Finding oneself in greek philosophy

Tijdschrift Voor Filosofie 54 (2):255 - 279 (1992)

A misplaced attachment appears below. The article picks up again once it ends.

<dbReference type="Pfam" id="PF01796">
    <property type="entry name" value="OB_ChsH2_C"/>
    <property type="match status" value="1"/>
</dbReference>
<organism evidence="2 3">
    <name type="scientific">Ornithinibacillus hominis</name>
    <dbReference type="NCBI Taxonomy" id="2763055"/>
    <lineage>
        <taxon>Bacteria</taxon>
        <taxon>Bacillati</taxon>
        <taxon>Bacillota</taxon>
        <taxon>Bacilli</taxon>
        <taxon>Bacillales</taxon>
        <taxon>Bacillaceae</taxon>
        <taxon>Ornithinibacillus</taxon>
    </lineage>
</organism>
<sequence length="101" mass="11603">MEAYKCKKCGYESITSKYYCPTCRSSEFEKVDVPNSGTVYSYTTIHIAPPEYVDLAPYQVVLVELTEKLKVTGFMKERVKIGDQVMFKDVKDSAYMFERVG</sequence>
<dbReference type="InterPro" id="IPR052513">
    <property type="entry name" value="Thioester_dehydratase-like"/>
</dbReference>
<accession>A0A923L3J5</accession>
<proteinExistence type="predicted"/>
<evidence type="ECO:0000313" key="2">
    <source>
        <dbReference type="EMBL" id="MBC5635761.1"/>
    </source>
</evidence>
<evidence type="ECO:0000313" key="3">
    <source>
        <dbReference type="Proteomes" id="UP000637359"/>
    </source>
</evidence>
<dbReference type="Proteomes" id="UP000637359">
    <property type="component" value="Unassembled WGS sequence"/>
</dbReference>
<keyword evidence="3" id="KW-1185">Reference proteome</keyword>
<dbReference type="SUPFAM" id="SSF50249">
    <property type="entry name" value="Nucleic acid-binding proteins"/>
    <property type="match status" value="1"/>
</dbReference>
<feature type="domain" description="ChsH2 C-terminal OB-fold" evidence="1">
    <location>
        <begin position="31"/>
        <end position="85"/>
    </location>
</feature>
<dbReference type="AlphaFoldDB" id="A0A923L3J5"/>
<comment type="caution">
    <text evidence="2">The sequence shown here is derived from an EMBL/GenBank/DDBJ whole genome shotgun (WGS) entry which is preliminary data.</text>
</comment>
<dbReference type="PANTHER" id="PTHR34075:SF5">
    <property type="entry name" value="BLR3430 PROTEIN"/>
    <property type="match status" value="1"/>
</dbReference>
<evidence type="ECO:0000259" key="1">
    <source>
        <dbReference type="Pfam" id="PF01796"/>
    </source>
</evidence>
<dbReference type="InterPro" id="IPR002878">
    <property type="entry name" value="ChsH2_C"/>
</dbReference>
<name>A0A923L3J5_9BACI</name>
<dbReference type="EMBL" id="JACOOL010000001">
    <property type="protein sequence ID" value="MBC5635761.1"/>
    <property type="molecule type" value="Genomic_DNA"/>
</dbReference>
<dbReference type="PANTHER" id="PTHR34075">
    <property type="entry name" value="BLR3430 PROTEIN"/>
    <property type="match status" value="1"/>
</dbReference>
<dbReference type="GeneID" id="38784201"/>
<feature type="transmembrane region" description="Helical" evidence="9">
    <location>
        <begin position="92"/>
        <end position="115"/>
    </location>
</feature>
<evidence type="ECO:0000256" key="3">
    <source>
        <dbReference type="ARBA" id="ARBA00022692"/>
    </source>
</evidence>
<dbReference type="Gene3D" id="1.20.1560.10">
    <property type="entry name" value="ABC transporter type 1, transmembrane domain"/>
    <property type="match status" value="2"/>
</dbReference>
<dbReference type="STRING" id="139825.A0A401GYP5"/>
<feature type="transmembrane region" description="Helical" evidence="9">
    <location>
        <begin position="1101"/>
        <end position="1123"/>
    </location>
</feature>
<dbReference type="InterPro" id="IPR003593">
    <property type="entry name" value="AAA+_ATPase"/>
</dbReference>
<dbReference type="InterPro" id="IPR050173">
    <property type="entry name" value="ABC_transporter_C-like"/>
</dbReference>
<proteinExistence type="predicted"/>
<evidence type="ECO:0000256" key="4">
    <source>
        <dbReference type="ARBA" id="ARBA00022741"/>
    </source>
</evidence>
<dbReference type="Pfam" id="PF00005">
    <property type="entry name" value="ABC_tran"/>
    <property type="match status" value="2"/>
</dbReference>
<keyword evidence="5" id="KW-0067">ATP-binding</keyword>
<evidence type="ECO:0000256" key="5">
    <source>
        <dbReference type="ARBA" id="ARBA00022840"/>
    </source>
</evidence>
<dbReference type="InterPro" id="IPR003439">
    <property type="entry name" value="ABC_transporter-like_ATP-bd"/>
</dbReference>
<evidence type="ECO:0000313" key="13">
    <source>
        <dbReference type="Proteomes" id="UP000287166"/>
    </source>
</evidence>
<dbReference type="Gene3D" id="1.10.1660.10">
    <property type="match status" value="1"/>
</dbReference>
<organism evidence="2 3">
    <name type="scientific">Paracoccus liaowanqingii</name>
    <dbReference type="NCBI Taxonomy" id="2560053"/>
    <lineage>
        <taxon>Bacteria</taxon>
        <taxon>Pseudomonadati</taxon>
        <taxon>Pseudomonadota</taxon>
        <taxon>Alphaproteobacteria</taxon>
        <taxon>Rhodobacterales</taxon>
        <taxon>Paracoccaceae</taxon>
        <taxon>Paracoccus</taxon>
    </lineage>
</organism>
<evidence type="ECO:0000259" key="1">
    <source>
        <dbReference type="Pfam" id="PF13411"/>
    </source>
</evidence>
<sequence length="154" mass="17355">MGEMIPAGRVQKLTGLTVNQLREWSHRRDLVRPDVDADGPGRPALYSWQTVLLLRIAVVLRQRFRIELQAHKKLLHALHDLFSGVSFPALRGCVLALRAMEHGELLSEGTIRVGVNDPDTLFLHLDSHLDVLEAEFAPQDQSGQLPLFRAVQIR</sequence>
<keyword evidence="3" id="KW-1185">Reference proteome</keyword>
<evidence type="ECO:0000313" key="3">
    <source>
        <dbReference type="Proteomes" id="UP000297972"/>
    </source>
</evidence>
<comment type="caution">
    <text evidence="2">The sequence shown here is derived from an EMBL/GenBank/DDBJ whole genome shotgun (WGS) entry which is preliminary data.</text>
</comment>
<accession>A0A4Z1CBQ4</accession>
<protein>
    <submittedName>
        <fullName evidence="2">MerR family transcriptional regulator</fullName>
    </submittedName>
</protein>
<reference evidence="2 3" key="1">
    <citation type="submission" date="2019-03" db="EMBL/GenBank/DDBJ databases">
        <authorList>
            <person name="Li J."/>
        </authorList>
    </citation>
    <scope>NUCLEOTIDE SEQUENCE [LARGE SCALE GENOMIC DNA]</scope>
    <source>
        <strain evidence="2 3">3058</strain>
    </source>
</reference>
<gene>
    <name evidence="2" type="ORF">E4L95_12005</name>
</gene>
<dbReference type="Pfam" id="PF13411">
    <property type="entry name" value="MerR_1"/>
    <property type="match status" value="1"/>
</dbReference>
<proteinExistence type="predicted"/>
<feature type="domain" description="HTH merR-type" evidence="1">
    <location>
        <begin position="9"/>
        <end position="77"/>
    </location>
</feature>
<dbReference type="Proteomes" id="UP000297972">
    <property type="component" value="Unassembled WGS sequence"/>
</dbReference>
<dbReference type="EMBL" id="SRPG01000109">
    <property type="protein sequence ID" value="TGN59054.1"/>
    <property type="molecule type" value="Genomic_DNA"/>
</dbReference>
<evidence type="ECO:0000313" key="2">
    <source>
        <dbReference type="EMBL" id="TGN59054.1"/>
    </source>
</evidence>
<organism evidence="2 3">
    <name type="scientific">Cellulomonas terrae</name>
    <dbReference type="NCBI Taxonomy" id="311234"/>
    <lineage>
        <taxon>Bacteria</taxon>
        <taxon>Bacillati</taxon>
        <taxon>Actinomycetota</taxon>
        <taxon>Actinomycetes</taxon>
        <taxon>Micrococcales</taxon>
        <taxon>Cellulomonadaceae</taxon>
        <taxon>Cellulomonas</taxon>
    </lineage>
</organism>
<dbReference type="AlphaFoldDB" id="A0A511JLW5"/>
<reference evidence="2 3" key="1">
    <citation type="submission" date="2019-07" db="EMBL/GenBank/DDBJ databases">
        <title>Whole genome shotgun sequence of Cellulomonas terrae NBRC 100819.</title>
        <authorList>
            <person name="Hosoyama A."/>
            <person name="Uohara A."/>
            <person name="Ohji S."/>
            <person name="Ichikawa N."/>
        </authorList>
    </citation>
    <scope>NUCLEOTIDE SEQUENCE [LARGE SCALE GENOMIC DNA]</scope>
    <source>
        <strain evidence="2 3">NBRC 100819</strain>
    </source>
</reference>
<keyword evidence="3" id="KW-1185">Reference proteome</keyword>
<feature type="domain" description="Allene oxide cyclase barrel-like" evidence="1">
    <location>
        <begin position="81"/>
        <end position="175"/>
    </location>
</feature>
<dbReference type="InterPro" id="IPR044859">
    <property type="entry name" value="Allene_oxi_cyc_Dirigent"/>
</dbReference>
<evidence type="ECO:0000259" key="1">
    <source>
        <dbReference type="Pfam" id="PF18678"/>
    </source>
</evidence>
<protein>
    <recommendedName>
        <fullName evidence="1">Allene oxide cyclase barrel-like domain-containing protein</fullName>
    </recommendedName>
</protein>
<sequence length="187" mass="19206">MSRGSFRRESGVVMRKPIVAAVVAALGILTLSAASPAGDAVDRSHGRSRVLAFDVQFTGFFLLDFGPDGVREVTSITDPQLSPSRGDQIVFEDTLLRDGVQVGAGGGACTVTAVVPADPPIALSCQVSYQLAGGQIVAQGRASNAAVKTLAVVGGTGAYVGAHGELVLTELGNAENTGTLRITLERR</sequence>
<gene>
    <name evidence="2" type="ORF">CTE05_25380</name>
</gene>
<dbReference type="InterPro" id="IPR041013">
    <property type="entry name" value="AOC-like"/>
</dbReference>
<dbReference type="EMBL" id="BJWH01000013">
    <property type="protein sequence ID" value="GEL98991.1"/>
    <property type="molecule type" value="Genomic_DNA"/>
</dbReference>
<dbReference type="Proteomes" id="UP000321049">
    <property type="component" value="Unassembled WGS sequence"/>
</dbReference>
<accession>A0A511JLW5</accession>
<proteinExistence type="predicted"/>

This paper addresses two interrelated questions. The first question is our relation, as the modern westerners that we are, to Greek philosophy in its historical context. The second question is the relation between Greek philosophical conceptions of the self and what we moderns take ourselves to be when we try to think about the world objectively. My inquiry is motivated by the belief that what a philosopher of the distant past can say to us is influenced by our own independent viewpoint, a viewpoint which may enable us to use that philosopher as a contributor to debates of which he himself had no inkling. Greek philosophers were innocent of the Cartesian tradition and the problems it has generated concerning the connection, if any, between an individual subject of consciousness and the so-called 'external world'. However, I argue that early Greek speculation about the physical world was inward as well as outward looking. Their attempts to think about the world objectively raised issues about the nature of the self — the inquiring (or non-inquiring) subject — issues that, in the case of Heraclitus, are quite explicit. Following up my earlier point about linking modern viewpoints to ancient insights, I make a comparison beween parts of Thomas Nagel's book, The View from Nowhere, and the philosophy of Heraclitus. In particular, I argue that Heraclitus adumbrates a concept analogous to Nagel's 'objective self and shares some of Nagel's interests in integrating that perspective with the practice of being a person in the everyday world. In the final part of the paper I comment briefly on Plato's and Aristotle's criticism of Heraclitus, a criticism that, from a modern perspective, seems to me misconceived. I also offer the Stoic Emperor Marcus Aurelius, who was influenced by Heraclitus, as an excellent example of what it could mean to combine an objective viewpoint with one's ordinary humanity. More generally, the paper may be read as a defence of objectivity — not in the sense that we can hope to understand the world independently of our own concepts or culture (I sidestep any questions about objective truth), but in the sense, rather, that trying to get beyond an irreducibly personal view of things is a basic human propensity (property of the self) even though our use of it seems bound to be (and perhaps should be) selective
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